FILE – Water flows through the Dalles Dam, along the Columbia River, in The Dalles, Oregon, June 3, 2011. VOA

Tribal leaders said at a news conference along the Columbia River that the Treaty of 1855, in which 14 tribes and bands ceded 11.5 million acres to the United States, was based on the inaccurate belief that the U.S. had a right to take the land.

Under the treaty, the Yakama Tribe retained the right to fish at all their traditional sites. But construction of the massive concrete dams decades later along the lower Columbia River to generate power for the booming region destroyed critical fishing spots and made it impossible for salmon to complete their migration.

After a song of prayer, Yakama Nation Chairman JoDe Goudy spoke Monday at the site of now-vanished Celilo Falls near The Dalles, Oregon, and said the placid Columbia River behind him looked “like a lake where we once saw a free-flowing river.”

“We have a choice and it’s one or the other: dams or salmon,” he said. “Our ancestors tell us to look as far into the future as we can. Will we be the generation that forgot those who are coming behind us, those yet unborn?”

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Celilo Falls was a traditional salmon-fishing site for the Yakama for centuries, but it was swallowed by the river in 1957 after the construction of The Dalles Dam.

Support for dams

The three dams operated by the U.S. Army Corps of Engineers are a critical part of a complex hydroelectric network strung along the Columbia and Snake rivers in Oregon, Washington and Idaho that powers the entire region.

Government officials were unavailable for further comment Monday due to the holiday.

Tribes, Hydroelectric, Dams
FILE – Water flows through the Bonneville Dam near Cascade, Oregon, June 27, 2012. VOA

Supporters of dams along the Columbia and Snake rivers note the vast amount of clean energy they produce and their usefulness for irrigation and transportation. For example, they allow farmers to ship about half of U.S. wheat exports by barge instead of by truck or rail. According to the Pacific Northwest Waterways Association, about 40,000 local jobs are dependent on shipping on the Columbia and Snake rivers.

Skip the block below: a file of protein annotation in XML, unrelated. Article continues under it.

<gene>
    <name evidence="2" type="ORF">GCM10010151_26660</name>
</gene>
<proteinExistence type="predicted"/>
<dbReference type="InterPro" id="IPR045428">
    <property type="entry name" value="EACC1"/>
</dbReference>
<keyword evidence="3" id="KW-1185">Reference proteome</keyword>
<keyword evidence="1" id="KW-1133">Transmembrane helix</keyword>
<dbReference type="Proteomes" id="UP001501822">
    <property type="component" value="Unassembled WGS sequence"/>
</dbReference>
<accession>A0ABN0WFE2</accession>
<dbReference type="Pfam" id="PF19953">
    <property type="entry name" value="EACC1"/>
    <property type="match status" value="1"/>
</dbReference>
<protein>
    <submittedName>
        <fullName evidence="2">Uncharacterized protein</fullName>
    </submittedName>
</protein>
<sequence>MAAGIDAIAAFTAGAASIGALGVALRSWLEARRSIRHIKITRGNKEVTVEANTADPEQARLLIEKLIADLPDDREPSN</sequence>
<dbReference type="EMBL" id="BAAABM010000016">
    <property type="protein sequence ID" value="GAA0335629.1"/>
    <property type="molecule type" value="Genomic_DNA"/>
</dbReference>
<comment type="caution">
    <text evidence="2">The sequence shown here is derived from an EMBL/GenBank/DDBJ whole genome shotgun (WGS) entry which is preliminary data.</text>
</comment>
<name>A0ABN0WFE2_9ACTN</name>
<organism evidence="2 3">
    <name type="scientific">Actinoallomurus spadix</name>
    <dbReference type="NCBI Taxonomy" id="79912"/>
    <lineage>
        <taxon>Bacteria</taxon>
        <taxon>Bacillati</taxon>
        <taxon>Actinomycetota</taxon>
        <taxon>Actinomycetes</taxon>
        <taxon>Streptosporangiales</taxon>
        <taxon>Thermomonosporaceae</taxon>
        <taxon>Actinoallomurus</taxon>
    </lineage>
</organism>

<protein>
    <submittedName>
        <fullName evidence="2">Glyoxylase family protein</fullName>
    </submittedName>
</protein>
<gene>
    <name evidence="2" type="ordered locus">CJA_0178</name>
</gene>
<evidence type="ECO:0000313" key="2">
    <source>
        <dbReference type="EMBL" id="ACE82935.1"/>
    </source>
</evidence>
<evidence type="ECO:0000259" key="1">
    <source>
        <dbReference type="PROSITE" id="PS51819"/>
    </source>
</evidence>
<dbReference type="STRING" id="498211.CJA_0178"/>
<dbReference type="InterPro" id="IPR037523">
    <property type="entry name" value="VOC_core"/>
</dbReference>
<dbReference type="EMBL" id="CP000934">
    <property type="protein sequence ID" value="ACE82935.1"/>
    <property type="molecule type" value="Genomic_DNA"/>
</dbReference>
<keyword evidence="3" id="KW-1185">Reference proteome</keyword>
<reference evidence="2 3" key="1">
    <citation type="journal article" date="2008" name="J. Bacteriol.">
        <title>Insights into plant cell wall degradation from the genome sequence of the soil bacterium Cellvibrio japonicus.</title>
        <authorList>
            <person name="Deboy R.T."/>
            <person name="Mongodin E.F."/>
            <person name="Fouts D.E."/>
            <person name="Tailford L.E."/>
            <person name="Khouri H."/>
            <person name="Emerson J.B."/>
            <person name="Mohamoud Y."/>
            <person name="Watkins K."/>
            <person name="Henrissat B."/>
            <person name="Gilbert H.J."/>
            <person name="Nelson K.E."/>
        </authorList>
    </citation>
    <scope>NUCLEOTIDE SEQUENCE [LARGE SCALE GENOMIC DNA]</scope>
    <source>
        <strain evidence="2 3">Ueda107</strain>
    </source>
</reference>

Salmon, orcas 

The Lummi Nation is in northwestern Washington state, far from the Columbia River, but it has also been touched by construction of the dams, said Jeremiah Julius, Lummi Nation chairman.

Chinook salmon are the preferred prey of endangered orcas but just 73 resident orcas remain in the Pacific Northwest — the lowest number in three decades — because of a lack of chinook, as well as toxic contamination and vessel noise. The orcas were hunted for food for generations by the Lummi Nation in the Salish Sea, he said.

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“We are in a constant battle … to leave future generations a lifeway promised our ancestors 164 years ago,” he said. “Our people understand that the salmon, like the orca, are the miner’s canary for the health of the Salish Sea and for all its children.

“I choose salmon,” he added. “I will always choose salmon.”

Fish ladders built into the dams allow for the passage of migrating salmon, and migrating fish are hand-counted as they pass through. But the number of salmon making the arduous journey to the Pacific Ocean and back to their natal streams has declined steeply in recent decades.

The Columbia River Basin once produced between 10 million and 16 million salmon a year. Now there are about 1 million a year.

The Bonneville Dam was constructed in the mid-1930s and generates enough electricity to power about 900,000 homes — roughly the size of Portland, Oregon. The Dalles Dam followed in the 1950s and John Day Dam was completed in 1972.

Environmental groups applauded the tribes’ demand and said efforts to save salmon without removing the dams aren’t working because without the free flow of the Columbia, the entire river ecosystem is out of balance.

“The stagnant reservoirs behind the dams create dangerously hot water, and climate change is pushing the river over the edge. Year after year, the river gets hotter,” said Brett VandenHeuvel, executive director for the nonprofit group Columbia Riverkeeper. “The system is broken, but we can fix it.” (VOA)